Thursday, November 06, 2003
As our favorite generalissimo Wesley Clark unveils his plans for America's future, his campaign bogs down in contradiction and incoherence. Case in point: Clark's latest proposal to "win" the war in Iraq.
First, Clark claims that we have no business in Iraq because Saddam Hussein never posed an "imminent threat" or "danger" to the United States. However, he also says:
Saddam Hussein did pose a national security challenge. There is no dispute about that. He was in violation of UN Security Council resolutions. If he didn't still have weapons of mass destruction, he was trying to acquire them. He remained hostile to his neighbors. But it was clear then and it is even clearer today that Saddam Hussein posed no imminent threat to the region or the world.
Presumably Saddam Hussein posed "no imminent threat" because he had not yet acquired the nuclear weapons he so desperately desired, and may not even have possessed the chemical and biological weapons we (and he) believed he had. Of course, by Clark's criteria, the only way Hussein could pose an "imminent threat" would be for him to acquire these weapons -- bio, chemical, and/or nuclear.
So according to Clark, it was wrong for a US-led coalition to overthrow Hussein while he was only trying to obtain weapons of mass destruction. If Hussein actually had them, then he would have posed "an imminent threat," and we could have invaded.
That we would have had to overthrow either Hussein or one of his sons seems taken for granted, as it probably should be. But Clark says we shouldn't have made the effort until Hussein had the ability to destroy American troops, lay waste to neighboring countries, and wipe out his own subjects. Perhaps this is why Clark's "New American Patriotism" bears the telling acronym of NAP.
Still, we've invaded Iraq, Hussein isn't coming back, and the people there can breathe a little easier. As far as Iraq is concerned, the only real questions involve reconstruction: Do we help, and if so, in what way and to what extent?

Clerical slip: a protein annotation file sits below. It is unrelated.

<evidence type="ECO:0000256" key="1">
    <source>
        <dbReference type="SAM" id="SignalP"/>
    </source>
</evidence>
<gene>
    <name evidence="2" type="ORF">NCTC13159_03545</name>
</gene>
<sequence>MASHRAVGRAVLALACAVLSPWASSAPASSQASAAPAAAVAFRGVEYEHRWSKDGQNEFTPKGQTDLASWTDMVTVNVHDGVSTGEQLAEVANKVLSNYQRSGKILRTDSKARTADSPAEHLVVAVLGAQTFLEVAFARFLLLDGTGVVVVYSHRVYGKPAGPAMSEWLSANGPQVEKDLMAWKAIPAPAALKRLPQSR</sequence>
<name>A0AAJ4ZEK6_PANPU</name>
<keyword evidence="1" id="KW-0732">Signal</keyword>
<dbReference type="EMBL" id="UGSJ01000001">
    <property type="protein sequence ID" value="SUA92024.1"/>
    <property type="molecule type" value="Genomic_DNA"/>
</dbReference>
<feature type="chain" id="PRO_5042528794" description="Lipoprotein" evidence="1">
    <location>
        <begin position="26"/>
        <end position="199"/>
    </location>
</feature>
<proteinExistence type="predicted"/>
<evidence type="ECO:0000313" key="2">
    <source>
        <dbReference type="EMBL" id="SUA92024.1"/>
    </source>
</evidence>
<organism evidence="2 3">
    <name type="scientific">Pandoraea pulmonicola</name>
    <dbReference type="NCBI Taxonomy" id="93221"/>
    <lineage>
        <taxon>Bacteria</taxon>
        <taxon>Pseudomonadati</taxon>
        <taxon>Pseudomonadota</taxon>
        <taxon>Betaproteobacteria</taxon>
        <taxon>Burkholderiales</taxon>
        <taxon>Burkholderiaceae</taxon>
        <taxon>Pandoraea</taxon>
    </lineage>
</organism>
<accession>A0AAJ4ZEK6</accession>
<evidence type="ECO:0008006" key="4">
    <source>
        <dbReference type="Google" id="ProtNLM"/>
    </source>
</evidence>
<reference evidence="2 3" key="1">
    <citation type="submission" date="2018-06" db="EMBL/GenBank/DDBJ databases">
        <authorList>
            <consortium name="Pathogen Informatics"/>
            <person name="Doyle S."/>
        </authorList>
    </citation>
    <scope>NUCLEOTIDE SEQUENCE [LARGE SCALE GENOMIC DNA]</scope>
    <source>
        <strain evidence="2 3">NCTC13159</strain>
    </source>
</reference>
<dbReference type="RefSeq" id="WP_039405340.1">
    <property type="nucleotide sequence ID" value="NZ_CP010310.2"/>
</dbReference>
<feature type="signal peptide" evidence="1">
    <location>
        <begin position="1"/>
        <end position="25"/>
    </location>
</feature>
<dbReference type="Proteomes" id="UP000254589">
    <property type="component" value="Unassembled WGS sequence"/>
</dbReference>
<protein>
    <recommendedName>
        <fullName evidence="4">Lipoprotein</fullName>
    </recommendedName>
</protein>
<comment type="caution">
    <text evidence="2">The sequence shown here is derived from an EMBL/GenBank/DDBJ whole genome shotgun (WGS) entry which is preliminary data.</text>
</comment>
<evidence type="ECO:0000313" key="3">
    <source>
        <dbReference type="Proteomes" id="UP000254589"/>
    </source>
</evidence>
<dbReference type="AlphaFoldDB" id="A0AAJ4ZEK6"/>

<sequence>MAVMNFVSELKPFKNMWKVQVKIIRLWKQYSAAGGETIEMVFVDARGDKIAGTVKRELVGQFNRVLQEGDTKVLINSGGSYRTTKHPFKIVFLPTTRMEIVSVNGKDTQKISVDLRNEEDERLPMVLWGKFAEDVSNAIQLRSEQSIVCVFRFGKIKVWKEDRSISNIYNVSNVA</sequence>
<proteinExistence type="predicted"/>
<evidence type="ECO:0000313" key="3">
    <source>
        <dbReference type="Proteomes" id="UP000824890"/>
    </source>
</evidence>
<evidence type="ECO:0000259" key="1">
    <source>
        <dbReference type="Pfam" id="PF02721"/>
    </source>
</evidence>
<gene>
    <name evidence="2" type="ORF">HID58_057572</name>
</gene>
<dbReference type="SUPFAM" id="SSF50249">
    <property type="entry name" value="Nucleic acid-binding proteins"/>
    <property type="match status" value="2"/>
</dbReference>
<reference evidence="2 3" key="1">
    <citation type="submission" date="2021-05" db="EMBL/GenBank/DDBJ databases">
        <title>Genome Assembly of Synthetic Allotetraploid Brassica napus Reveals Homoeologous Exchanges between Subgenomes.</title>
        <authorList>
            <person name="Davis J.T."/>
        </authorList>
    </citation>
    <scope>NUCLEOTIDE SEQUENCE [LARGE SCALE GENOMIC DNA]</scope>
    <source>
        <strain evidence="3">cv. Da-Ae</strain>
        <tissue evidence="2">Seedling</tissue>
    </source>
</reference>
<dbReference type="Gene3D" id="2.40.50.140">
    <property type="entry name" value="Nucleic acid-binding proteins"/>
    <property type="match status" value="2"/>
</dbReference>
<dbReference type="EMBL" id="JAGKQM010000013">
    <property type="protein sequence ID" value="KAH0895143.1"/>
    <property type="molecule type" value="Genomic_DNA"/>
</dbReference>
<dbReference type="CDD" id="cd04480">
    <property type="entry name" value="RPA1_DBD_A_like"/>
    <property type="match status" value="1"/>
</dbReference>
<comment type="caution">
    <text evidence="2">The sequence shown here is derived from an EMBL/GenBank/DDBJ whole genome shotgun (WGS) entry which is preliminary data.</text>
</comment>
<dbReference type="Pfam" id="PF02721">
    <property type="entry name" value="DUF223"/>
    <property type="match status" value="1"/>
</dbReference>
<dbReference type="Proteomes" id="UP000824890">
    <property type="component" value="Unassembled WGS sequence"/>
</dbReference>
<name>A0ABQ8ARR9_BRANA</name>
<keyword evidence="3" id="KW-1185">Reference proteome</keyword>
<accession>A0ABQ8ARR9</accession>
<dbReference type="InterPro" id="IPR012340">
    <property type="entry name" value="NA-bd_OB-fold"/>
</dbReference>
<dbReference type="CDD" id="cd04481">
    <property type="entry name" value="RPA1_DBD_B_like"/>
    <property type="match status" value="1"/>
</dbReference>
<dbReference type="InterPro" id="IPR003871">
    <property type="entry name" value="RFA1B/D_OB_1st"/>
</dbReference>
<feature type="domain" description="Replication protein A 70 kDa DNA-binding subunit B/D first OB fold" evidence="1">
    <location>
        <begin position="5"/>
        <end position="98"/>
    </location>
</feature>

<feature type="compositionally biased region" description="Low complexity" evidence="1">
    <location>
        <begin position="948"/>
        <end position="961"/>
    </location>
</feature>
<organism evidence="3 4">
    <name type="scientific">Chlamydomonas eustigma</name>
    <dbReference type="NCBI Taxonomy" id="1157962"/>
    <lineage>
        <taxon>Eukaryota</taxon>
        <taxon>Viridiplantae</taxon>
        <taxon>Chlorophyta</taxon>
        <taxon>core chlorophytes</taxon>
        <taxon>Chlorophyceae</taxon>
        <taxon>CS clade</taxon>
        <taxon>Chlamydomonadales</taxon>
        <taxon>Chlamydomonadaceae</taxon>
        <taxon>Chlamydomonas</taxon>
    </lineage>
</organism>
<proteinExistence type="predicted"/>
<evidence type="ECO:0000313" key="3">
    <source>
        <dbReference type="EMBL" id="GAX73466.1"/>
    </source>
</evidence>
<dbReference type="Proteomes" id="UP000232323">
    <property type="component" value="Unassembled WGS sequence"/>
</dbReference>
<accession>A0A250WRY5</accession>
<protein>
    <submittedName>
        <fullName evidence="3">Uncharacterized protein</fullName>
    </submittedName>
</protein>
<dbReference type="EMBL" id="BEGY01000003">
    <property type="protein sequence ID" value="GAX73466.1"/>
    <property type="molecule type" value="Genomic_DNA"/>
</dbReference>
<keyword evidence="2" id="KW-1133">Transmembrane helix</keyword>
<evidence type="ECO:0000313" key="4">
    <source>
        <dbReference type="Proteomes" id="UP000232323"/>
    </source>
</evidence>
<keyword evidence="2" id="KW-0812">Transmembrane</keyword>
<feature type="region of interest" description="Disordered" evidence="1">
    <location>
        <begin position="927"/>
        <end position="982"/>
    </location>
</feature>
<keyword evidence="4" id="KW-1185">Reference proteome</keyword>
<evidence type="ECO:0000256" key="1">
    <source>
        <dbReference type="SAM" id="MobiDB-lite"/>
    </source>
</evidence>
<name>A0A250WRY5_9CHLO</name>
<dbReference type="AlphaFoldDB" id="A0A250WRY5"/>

According to Clark, Bush should not receive funds to rebuild Iraq until he has "a plan that will work." This issue is effectively dead, now that Bush has his $87 billion. Yet it begs an important question: How does Clark know Bush's plan isn't working? Considering the progress Iraq has made over the past several months -- basic services restored beyond pre-war levels, a new government forming, Uday and Qusai Hussein dead, lingering Ba'athist elements slowly located and placed under arrest, covert forces inching closer and closer to Saddam himself -- you'd be hard pressed to claim that Bush's military strategy is utterly dysfunctional. Clark may not like what the Bush administration is doing, but clearly it's having a positive effect.
To his credit, Clark acknowledges this basic fact, however briefly:
Iraqis have a better future with Saddam Hussein out of power. In many areas, life is improving. It is inspiring to see brave Iraqis working with Americans to rebuild their country.
Of course, with Hussein in power -- as Clark says would be the case, were he in command -- none of this would have happened. The Iraqi people would simply endure more long years of US inaction, while their maniacal dictator slaughtered 15,000 people per month (and tried to obtain new weapons so he could kill even more).
What other bright ideas does Clark have?
Well, the general wants a coalition of nations to supervise our efforts in Iraq. At first this may seem redundant, because we already have a coalition of nations assisting us. Among them are military powers like Britain, economic powers like Japan, and several relatively small nations, mostly from Northern Europe and the former Soviet Bloc. That's not good enough for Clark. He wants a new coalition, consisting of "Europe, the United Nations, Japan, and the Arab World." (Doesn't the "Arab World" sound like a third-rate alternative weekly? I can almost see the front-page headline: "Extra! Jews put baby blood in matzoh balls!")
Naturally, Clark wants his new coalition to feature plenty of United Nations peacekeepers, just like we had in Kosovo and Somalia. You may recall that it was the UN who got us into Iraq, by refusing to enforce its resolutions against Hussein's weapons program. Clark figures the UN resisted because we didn't endorse either the Kyoto Protocol or the International Criminal Court.